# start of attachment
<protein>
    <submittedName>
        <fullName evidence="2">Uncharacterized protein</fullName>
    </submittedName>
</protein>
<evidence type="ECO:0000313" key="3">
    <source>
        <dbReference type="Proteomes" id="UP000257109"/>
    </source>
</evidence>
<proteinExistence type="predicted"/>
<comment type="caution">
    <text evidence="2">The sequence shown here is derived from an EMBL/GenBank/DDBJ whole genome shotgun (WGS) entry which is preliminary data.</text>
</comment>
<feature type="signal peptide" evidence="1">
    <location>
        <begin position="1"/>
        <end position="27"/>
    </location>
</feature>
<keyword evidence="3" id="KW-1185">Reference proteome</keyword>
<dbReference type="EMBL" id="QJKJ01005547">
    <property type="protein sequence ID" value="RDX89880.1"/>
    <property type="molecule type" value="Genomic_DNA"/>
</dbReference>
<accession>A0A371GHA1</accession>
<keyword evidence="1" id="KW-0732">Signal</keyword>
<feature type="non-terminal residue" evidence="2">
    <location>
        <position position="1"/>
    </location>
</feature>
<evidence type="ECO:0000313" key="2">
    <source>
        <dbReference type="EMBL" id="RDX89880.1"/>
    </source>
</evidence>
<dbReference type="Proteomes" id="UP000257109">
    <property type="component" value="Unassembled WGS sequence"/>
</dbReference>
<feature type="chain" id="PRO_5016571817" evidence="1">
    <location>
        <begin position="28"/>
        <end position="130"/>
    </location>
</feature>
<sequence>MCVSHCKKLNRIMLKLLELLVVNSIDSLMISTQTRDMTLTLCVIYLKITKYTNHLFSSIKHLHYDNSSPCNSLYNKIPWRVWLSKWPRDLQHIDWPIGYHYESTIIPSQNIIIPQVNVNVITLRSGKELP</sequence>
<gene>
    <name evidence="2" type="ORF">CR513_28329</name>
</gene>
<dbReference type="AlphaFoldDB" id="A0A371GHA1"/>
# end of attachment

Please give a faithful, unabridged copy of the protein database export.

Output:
<protein>
    <submittedName>
        <fullName evidence="2">Uncharacterized protein</fullName>
    </submittedName>
</protein>
<evidence type="ECO:0000313" key="3">
    <source>
        <dbReference type="Proteomes" id="UP000257109"/>
    </source>
</evidence>
<proteinExistence type="predicted"/>
<comment type="caution">
    <text evidence="2">The sequence shown here is derived from an EMBL/GenBank/DDBJ whole genome shotgun (WGS) entry which is preliminary data.</text>
</comment>
<feature type="signal peptide" evidence="1">
    <location>
        <begin position="1"/>
        <end position="27"/>
    </location>
</feature>
<keyword evidence="3" id="KW-1185">Reference proteome</keyword>
<dbReference type="EMBL" id="QJKJ01005547">
    <property type="protein sequence ID" value="RDX89880.1"/>
    <property type="molecule type" value="Genomic_DNA"/>
</dbReference>
<accession>A0A371GHA1</accession>
<keyword evidence="1" id="KW-0732">Signal</keyword>
<feature type="non-terminal residue" evidence="2">
    <location>
        <position position="1"/>
    </location>
</feature>
<evidence type="ECO:0000313" key="2">
    <source>
        <dbReference type="EMBL" id="RDX89880.1"/>
    </source>
</evidence>
<dbReference type="Proteomes" id="UP000257109">
    <property type="component" value="Unassembled WGS sequence"/>
</dbReference>
<feature type="chain" id="PRO_5016571817" evidence="1">
    <location>
        <begin position="28"/>
        <end position="130"/>
    </location>
</feature>
<sequence>MCVSHCKKLNRIMLKLLELLVVNSIDSLMISTQTRDMTLTLCVIYLKITKYTNHLFSSIKHLHYDNSSPCNSLYNKIPWRVWLSKWPRDLQHIDWPIGYHYESTIIPSQNIIIPQVNVNVITLRSGKELP</sequence>
<gene>
    <name evidence="2" type="ORF">CR513_28329</name>
</gene>
<dbReference type="AlphaFoldDB" id="A0A371GHA1"/>